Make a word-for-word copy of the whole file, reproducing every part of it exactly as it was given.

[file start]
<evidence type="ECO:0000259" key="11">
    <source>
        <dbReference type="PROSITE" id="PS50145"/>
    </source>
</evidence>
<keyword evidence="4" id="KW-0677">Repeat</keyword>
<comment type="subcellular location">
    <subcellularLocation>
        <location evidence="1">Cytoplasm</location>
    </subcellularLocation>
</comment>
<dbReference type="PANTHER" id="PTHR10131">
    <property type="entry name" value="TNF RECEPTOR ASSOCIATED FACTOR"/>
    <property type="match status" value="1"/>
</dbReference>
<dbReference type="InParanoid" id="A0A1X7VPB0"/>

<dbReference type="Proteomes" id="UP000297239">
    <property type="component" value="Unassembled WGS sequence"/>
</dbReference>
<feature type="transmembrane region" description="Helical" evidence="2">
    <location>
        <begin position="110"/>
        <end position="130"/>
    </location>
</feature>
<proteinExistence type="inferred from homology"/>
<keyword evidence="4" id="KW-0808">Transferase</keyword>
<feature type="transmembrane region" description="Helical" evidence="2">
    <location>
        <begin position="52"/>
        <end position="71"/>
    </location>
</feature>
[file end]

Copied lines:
<evidence type="ECO:0000259" key="11">
    <source>
        <dbReference type="PROSITE" id="PS50145"/>
    </source>
</evidence>
<keyword evidence="4" id="KW-0677">Repeat</keyword>
<comment type="subcellular location">
    <subcellularLocation>
        <location evidence="1">Cytoplasm</location>
    </subcellularLocation>
</comment>
<dbReference type="PANTHER" id="PTHR10131">
    <property type="entry name" value="TNF RECEPTOR ASSOCIATED FACTOR"/>
    <property type="match status" value="1"/>
</dbReference>
<dbReference type="InParanoid" id="A0A1X7VPB0"/>

<dbReference type="Proteomes" id="UP000297239">
    <property type="component" value="Unassembled WGS sequence"/>
</dbReference>
<feature type="transmembrane region" description="Helical" evidence="2">
    <location>
        <begin position="110"/>
        <end position="130"/>
    </location>
</feature>
<proteinExistence type="inferred from homology"/>
<keyword evidence="4" id="KW-0808">Transferase</keyword>
<feature type="transmembrane region" description="Helical" evidence="2">
    <location>
        <begin position="52"/>
        <end position="71"/>
    </location>
</feature>